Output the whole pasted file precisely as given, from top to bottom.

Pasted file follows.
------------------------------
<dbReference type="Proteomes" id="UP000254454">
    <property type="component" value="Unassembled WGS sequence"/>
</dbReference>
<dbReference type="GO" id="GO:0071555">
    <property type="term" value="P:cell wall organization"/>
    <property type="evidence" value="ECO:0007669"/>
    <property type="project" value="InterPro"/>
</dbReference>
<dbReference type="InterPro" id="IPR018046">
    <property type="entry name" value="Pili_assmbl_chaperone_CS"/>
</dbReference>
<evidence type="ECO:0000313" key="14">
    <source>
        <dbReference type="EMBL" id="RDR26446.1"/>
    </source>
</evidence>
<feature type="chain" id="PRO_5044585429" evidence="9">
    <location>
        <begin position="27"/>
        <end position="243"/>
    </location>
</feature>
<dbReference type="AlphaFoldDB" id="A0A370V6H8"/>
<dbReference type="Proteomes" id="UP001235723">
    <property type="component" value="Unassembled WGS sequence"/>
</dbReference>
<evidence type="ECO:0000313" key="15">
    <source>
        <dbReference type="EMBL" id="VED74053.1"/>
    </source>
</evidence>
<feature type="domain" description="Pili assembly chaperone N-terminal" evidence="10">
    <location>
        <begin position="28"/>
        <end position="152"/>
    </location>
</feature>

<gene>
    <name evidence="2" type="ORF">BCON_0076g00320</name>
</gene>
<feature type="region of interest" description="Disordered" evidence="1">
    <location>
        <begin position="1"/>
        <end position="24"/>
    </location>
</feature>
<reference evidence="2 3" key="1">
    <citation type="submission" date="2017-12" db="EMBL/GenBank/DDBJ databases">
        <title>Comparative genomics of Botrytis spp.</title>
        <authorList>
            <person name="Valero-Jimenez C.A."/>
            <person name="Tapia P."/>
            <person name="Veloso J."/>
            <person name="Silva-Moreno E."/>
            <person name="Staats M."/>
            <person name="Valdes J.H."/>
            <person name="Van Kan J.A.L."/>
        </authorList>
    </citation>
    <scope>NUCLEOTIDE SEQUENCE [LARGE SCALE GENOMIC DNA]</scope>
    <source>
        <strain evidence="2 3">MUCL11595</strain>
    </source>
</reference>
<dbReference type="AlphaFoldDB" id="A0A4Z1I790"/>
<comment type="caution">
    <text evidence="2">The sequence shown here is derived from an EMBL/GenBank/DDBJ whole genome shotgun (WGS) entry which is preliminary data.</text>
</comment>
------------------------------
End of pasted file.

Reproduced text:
<dbReference type="Proteomes" id="UP000254454">
    <property type="component" value="Unassembled WGS sequence"/>
</dbReference>
<dbReference type="GO" id="GO:0071555">
    <property type="term" value="P:cell wall organization"/>
    <property type="evidence" value="ECO:0007669"/>
    <property type="project" value="InterPro"/>
</dbReference>
<dbReference type="InterPro" id="IPR018046">
    <property type="entry name" value="Pili_assmbl_chaperone_CS"/>
</dbReference>
<evidence type="ECO:0000313" key="14">
    <source>
        <dbReference type="EMBL" id="RDR26446.1"/>
    </source>
</evidence>
<feature type="chain" id="PRO_5044585429" evidence="9">
    <location>
        <begin position="27"/>
        <end position="243"/>
    </location>
</feature>
<dbReference type="AlphaFoldDB" id="A0A370V6H8"/>
<dbReference type="Proteomes" id="UP001235723">
    <property type="component" value="Unassembled WGS sequence"/>
</dbReference>
<evidence type="ECO:0000313" key="15">
    <source>
        <dbReference type="EMBL" id="VED74053.1"/>
    </source>
</evidence>
<feature type="domain" description="Pili assembly chaperone N-terminal" evidence="10">
    <location>
        <begin position="28"/>
        <end position="152"/>
    </location>
</feature>

<gene>
    <name evidence="2" type="ORF">BCON_0076g00320</name>
</gene>
<feature type="region of interest" description="Disordered" evidence="1">
    <location>
        <begin position="1"/>
        <end position="24"/>
    </location>
</feature>
<reference evidence="2 3" key="1">
    <citation type="submission" date="2017-12" db="EMBL/GenBank/DDBJ databases">
        <title>Comparative genomics of Botrytis spp.</title>
        <authorList>
            <person name="Valero-Jimenez C.A."/>
            <person name="Tapia P."/>
            <person name="Veloso J."/>
            <person name="Silva-Moreno E."/>
            <person name="Staats M."/>
            <person name="Valdes J.H."/>
            <person name="Van Kan J.A.L."/>
        </authorList>
    </citation>
    <scope>NUCLEOTIDE SEQUENCE [LARGE SCALE GENOMIC DNA]</scope>
    <source>
        <strain evidence="2 3">MUCL11595</strain>
    </source>
</reference>
<dbReference type="AlphaFoldDB" id="A0A4Z1I790"/>
<comment type="caution">
    <text evidence="2">The sequence shown here is derived from an EMBL/GenBank/DDBJ whole genome shotgun (WGS) entry which is preliminary data.</text>
</comment>